rundown of Michigan's riser
Saturday: Showers and thunderstorms likely before 2pm, then a chance of showers. Cloudy, with a high near 69. South wind around 10 mph. Chance of precipitation is 60%. New rainfall amounts between a quarter and half of an inch possible.
It may be dry by game time.
The weather forecast for Saturday at Notre Dame is "Showers" but also "plenty of sun":
If it does turn out to be a rainy day, or even a wet grass field, this will presumably affect Denard's ability to cut etc (but perhaps not his straightaway speed), somewhat neutralizing our best weapon. Anyone else with more expertise than I have thoughts on this?
It's still a bit early for a definitive forecast, but here's weather.com's South Bend outlook:
What potential effect on the game plan, one wonders???
I don't know how we missed this last week.
"A university spokeswoman said that the team's trainers recommended to cancel the first practice because of temperatures in the 90s and high humidity levels. Much of central Ohio was placed under an air quality alert on Friday, meaning that children, the elderly and sensitive groups should stay inside."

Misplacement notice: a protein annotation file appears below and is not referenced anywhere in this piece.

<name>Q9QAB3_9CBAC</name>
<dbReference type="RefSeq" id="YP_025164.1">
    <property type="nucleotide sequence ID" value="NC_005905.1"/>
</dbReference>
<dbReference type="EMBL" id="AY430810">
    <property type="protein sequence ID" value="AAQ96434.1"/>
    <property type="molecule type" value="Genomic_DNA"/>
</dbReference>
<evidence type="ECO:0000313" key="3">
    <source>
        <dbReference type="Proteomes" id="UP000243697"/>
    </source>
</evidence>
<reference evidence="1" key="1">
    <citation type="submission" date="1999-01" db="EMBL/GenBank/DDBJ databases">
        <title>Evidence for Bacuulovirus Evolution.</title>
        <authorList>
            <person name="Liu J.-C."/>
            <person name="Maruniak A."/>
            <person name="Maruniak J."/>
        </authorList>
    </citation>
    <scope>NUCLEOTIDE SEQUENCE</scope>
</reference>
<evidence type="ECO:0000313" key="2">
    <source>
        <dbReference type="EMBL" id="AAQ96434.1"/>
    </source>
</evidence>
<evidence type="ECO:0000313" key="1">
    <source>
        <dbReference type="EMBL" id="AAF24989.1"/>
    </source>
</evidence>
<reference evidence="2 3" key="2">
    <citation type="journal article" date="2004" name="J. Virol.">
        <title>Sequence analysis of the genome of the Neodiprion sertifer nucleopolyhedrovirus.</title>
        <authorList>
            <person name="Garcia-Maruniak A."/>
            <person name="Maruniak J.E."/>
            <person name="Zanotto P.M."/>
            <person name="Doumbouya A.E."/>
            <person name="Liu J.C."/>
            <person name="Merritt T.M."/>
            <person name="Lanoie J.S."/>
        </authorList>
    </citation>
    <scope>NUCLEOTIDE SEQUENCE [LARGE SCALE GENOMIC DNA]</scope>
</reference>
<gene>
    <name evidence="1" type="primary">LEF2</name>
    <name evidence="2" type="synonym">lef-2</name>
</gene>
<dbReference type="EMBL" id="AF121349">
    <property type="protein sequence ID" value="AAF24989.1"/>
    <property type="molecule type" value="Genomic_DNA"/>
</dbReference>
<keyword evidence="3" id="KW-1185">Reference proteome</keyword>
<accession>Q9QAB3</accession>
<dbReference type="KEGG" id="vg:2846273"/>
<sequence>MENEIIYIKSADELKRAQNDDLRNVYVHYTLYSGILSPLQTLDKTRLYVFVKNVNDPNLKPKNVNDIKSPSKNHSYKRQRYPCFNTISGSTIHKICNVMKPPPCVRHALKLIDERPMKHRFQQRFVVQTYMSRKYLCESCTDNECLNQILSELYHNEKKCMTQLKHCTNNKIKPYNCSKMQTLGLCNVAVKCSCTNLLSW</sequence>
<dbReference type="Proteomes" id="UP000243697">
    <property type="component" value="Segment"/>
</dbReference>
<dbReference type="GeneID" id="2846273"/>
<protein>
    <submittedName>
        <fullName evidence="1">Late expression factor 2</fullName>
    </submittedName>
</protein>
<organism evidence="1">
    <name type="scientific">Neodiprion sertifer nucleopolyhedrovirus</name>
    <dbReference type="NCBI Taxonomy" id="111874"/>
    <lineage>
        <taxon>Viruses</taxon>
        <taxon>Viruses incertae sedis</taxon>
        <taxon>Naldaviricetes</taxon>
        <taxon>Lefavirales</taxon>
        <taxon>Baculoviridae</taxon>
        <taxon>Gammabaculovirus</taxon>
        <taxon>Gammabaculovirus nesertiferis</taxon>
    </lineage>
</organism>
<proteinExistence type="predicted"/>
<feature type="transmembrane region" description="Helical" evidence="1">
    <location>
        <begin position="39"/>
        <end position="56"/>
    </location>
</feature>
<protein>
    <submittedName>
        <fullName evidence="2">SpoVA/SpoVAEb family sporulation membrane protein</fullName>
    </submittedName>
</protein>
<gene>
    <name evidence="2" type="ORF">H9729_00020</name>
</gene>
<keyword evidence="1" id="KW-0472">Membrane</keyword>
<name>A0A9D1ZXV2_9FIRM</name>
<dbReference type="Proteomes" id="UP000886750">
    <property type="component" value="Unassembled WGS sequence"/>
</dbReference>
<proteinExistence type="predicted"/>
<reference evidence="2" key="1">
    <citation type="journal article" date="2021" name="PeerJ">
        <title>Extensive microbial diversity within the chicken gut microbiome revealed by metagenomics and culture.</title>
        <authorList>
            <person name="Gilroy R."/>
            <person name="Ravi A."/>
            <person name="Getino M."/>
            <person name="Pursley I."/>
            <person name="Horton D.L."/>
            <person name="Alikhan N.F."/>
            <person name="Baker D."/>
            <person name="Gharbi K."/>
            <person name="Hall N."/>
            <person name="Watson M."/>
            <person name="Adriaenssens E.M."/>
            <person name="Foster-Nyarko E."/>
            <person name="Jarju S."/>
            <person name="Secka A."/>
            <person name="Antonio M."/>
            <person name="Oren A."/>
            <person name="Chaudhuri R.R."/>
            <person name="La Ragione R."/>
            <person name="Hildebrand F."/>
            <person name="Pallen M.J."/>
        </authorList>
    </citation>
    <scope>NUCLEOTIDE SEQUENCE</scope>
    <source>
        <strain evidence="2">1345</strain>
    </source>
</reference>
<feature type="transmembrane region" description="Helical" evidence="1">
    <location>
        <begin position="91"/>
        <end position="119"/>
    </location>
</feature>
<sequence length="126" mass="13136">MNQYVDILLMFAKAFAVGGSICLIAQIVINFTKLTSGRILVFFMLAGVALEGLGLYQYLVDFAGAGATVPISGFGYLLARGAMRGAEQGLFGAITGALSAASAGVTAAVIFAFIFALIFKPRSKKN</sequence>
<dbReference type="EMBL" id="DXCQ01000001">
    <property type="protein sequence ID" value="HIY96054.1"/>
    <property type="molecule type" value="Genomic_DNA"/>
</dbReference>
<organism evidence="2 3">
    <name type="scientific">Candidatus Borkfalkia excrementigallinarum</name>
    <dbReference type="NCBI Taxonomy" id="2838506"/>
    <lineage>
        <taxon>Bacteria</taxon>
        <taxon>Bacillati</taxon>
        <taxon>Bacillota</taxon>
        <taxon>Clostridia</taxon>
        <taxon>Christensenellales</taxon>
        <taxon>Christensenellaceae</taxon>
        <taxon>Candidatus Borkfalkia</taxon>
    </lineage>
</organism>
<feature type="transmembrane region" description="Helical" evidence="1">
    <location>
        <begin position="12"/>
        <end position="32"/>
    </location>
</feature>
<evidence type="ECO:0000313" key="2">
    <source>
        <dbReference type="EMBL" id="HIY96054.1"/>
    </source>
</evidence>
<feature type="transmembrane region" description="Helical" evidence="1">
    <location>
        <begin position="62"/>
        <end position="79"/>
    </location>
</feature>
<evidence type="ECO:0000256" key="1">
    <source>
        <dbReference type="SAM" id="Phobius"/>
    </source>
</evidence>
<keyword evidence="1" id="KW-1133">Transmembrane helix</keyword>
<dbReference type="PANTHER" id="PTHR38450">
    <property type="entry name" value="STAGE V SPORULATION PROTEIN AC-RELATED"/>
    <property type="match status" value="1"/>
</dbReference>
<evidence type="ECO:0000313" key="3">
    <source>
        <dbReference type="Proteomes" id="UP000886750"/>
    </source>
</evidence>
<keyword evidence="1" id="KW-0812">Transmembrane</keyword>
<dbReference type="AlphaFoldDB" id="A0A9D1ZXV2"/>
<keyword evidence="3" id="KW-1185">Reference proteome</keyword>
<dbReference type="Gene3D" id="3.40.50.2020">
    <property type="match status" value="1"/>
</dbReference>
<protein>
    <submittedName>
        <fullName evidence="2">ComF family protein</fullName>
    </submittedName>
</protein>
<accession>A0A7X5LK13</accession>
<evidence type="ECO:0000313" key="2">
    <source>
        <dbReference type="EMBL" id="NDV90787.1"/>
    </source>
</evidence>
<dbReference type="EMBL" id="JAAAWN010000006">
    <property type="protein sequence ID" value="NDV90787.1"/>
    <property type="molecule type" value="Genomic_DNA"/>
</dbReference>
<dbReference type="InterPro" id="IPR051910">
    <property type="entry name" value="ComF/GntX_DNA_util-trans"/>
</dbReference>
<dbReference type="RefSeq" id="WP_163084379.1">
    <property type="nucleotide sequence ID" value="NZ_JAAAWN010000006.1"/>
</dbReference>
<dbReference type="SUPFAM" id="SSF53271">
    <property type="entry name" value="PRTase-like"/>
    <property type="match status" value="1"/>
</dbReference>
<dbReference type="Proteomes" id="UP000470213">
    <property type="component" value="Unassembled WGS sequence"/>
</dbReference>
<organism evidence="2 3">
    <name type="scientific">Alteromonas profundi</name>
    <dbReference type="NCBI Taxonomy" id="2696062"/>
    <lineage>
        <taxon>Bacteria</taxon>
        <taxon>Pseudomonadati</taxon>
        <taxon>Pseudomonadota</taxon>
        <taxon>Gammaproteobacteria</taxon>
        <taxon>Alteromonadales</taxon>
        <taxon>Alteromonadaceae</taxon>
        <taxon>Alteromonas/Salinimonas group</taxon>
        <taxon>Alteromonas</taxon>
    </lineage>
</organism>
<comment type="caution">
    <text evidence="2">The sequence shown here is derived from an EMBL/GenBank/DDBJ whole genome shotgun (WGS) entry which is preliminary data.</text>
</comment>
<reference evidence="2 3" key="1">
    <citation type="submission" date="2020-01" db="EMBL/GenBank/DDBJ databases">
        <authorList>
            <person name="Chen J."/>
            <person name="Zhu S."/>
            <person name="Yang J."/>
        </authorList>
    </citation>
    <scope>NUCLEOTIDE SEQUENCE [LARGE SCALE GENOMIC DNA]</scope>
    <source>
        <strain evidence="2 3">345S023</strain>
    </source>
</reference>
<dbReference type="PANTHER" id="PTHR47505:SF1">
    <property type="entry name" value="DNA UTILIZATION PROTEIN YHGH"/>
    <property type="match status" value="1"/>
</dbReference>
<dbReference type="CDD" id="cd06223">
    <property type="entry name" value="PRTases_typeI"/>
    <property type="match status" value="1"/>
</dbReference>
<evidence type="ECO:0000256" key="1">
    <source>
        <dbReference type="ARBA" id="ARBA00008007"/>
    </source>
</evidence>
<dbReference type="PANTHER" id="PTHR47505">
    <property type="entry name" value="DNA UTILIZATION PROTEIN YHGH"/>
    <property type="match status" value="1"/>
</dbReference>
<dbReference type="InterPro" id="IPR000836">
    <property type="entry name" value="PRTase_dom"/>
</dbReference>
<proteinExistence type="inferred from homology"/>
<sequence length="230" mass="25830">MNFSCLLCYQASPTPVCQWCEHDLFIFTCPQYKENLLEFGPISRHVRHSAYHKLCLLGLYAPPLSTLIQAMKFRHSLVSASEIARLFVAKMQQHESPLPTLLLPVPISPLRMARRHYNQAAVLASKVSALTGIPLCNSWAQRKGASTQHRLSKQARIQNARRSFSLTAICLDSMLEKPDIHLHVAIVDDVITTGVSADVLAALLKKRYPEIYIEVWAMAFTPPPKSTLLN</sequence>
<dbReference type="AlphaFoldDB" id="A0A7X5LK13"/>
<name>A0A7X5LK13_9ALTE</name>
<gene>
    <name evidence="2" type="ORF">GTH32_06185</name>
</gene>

Sensitive groups = tOSU football.
Looking at the radar and Channel 24 out of Toledo (I'm in Adrian).
If you're much south of Ann Arbor, it's a good idea to get ready to get your ass to safety ASAP. Tornado Warning for Lenawee County, and Monroe County is due for one soon.
So having just read the article on m.go.licio.us on cold weather BCS bowl games, I'm glad to see there are still people out there willing to give the cold a shot when talking about bowl games. I personally love snow football, and watching my team win in the snow is even better.
Patriots fans do this every year (among other teams), and the NFL has set a precedent with their recent decision on a New York Super Bowl for 2014. I've heard many a student want to kill me when i wish for some snow late in the season, but I'm still hoping to see a full blown snow game before I graduate.
What's everyone's opinion on this? Pros/cons on this kind of game? Would it help solve the "is the SEC truly better outside of their warm comfort zone" debate? I certainly think it would legitimize either how good they really are or how well they have been using that warmth to their advantage.